Early Modern and Modern France

A Seamless Relationship of Strategy and War?

Betts' account of how strategy is inexorably limited by the unpredictability and contingency of war is based on his equation of strategy with a particular account of reason. That is, Betts’ views reason as a certain “meta-narrative”, in which all possible causes and effects ideally become foreseeable. Accordingly, Betts’ thinks of strategy in this same all-encompassing sense: strategy is that which can anticipate any possible change in circumstance, such that strategy as a form of reason is essentially “an illusion.” Betts’ thus takes a very static approach to strategy and reason, one that is arguably influenced by post-modern philosophy: he does not think of the possibility that strategy – or reason, for that matter – may indicate a perpetually dynamic process that is constituted by immanent attempts to think through a series of problems and changing circumstances. In short, Betts’ argument that strategy is an illusion is too facile, insofar as he does not think through the possibility that strategy and reason may be changing beasts, such that they may be as dynamic as war itself. For Betts, either strategy drives war, or war drives strategy.

We can encounter some of the limitations of the account of a strategy and war as a strict dichotomy when analyzing the military history of early modern and Modern France. Certainly, this is a heterogeneous period of history for the French polity, including diverse conflicts such as the Italian wars, the “wars of religion”, and the Napoleonic triumphs. In an early Modern Period characterized by the expansion of states’ spheres of influence in the absence of a European superpower, the French strategy was adaptable according to its times, as was its particular choice of conflicts. At the same time, the perpetual conflicts that characterized France in these periods suggests, as Pichichero contends, that “war was one of the most ubiquitous and foundational cultural forces in eighteenth-century French society.” Pichichero argues that the centrality of war to the French in this period clearly demonstrates that war to a certain extent shaped strategy, however, not in Betts’ sense, in which war inevitably marks some breakdown of rational strategy, but rather that war is itself a strategy, a means to perceive the world. More specifically, Pichichero argues that war in France designates “a military discourse of the Enlightenment.”, such that contra Betts’ move of separating war and reason through the separation of war and strategy, Pichichero suggests that war is consistent with the expression of reason. It would seem that this thesis bears out when considering France, while also showing that this synthesis of war and strategy/reason is concomitantly indicative of another element that drives policy, that is, power. Thus, Perry et al. suggest that “war served the interests of a monarchy bent on consolidating its power and authority.” For example, the religious wars tied to the Protestant reformation from 1562 to 1598 were damaging to the “king control over vast areas of kingdom”. War not only became a means to establish such authority, but moreover war itself was viewed, as Pichichero states, as inseparable from authority itself. Strategic objectives and war become completely intertwined. The eventual “consolidation of French monarchial power” under Louis XIV thus occurred through an “absolutist state” that was the very concentration of power. Here, power, war, and strategy are fundamentally inseparable, allowing for the emergence of the absolute monarch. One can thus add a supplement to and re-arrangement of Betts’ scheme, whereby a concept of power determines both war and strategy.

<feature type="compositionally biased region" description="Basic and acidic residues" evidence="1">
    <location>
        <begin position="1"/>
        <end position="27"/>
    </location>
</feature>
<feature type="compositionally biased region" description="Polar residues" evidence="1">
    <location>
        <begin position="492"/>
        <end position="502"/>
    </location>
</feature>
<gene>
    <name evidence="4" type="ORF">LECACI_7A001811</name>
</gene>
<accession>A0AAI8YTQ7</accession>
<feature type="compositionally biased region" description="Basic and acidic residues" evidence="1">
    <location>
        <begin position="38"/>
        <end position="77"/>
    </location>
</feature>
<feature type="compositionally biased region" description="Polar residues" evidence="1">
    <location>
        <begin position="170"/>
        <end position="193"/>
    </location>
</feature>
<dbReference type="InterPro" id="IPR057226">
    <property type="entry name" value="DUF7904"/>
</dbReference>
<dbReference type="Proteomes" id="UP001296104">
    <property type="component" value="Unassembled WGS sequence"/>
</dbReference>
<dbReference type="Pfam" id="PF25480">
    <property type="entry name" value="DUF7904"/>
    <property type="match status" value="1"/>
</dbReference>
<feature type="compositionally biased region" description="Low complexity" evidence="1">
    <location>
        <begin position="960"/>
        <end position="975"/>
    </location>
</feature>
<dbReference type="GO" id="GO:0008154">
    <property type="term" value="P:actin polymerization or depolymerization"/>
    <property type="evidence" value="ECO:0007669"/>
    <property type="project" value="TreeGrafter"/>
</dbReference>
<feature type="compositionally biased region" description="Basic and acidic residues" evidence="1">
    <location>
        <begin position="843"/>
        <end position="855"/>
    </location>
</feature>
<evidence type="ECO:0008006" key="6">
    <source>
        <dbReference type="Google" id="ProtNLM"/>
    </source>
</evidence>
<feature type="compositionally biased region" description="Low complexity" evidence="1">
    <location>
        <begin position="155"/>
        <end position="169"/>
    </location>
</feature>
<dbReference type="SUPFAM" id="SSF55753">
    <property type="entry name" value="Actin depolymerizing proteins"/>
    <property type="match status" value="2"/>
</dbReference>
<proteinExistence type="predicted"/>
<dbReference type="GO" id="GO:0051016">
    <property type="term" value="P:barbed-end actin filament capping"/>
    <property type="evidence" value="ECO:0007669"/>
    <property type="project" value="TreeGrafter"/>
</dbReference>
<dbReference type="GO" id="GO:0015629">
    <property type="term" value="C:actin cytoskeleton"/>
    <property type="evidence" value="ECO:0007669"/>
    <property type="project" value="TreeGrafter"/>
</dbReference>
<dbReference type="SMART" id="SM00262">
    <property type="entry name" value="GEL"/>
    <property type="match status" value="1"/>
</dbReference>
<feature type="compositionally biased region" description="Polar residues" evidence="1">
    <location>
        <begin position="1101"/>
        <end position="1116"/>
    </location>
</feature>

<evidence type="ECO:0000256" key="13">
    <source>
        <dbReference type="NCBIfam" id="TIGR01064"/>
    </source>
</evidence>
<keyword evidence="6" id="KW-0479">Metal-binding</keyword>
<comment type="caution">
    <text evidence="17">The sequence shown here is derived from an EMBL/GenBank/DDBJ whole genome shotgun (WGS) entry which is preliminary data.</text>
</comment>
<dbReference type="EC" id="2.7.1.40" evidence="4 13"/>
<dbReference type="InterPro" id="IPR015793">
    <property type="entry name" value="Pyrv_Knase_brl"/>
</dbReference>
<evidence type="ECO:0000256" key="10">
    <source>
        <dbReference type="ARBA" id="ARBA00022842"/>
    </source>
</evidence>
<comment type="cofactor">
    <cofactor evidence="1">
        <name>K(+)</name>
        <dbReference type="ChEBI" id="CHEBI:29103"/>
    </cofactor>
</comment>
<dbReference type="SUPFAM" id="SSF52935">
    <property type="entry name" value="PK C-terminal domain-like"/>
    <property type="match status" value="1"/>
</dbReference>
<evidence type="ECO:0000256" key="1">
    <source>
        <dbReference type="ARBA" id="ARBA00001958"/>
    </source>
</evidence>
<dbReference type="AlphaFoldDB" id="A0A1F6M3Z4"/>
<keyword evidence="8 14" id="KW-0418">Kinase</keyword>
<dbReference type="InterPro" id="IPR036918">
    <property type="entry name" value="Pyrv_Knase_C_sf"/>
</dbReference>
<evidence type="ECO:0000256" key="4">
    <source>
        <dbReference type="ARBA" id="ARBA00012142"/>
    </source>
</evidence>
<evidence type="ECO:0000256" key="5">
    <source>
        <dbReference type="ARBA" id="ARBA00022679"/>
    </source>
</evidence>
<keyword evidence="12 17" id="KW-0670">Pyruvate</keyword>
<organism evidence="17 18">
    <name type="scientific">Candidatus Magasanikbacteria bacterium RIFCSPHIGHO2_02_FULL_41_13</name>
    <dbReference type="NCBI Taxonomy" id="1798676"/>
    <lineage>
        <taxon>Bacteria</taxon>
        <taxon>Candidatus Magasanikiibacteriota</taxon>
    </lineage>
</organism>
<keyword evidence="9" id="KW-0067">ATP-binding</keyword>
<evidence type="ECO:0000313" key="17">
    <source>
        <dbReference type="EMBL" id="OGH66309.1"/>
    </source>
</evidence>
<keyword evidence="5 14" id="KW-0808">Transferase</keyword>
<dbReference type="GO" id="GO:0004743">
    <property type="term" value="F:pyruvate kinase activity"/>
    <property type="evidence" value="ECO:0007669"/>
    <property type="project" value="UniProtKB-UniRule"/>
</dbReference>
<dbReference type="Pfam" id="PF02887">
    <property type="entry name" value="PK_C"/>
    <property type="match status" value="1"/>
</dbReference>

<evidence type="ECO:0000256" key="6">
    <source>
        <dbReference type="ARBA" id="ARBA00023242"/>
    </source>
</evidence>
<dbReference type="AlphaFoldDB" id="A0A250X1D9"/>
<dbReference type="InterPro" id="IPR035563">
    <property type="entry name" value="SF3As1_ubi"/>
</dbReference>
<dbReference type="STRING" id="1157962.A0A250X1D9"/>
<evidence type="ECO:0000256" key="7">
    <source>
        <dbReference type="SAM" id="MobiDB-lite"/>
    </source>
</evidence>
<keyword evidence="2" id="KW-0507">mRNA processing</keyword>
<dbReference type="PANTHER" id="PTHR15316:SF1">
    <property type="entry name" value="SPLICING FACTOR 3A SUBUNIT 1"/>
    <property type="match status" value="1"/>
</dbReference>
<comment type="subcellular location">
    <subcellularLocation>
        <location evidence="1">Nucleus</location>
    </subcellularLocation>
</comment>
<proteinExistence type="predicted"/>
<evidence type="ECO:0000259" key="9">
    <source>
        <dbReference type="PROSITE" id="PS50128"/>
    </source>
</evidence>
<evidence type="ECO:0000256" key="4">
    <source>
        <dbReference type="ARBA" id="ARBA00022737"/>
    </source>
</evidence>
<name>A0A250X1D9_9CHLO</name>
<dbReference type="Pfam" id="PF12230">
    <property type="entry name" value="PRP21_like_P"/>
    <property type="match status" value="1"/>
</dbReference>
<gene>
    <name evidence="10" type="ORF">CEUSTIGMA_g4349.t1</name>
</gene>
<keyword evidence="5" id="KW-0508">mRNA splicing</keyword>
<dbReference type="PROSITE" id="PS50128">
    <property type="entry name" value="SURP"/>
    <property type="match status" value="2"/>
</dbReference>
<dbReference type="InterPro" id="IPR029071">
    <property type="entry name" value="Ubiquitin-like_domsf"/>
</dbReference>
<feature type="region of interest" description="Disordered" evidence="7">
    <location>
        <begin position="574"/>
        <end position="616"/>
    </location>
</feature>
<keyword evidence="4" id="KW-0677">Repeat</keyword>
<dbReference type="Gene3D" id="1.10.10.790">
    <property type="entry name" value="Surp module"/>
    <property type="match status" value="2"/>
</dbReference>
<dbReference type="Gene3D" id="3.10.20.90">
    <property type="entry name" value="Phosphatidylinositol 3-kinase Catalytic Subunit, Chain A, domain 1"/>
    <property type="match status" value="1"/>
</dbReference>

Such an analysis suggests a symmetry with the French Modern period and Napoleon in particular. In this historical figure, one sees a fusion of war, strategy and the ambition for hegemony. Arguably, the very success of Napoleon is the result of such a fusion, in which war and strategy remain seamless in an effort to consolidate forms of power. At the same time, it is such a drive for power that perhaps leads to an over-stretching of ambition, one that subverts the effectivity of the sound implementation of military strategy and waging of war. In other words, while situations remained contingent, Napoleon’s successes point to an ability to control them – nevertheless his failure occurs when a certain Nietzschean will to power enters within the war and strategy framework.

Accordingly, the history of France in the Early Modern and Modern Period provides prescient historical material for re-thinking the apparent dichotomy of war and strategy that Betts’ maintains. These two elements become bound together through a commitment to power, evinced in figures such as Louis XIV and Napoleon.

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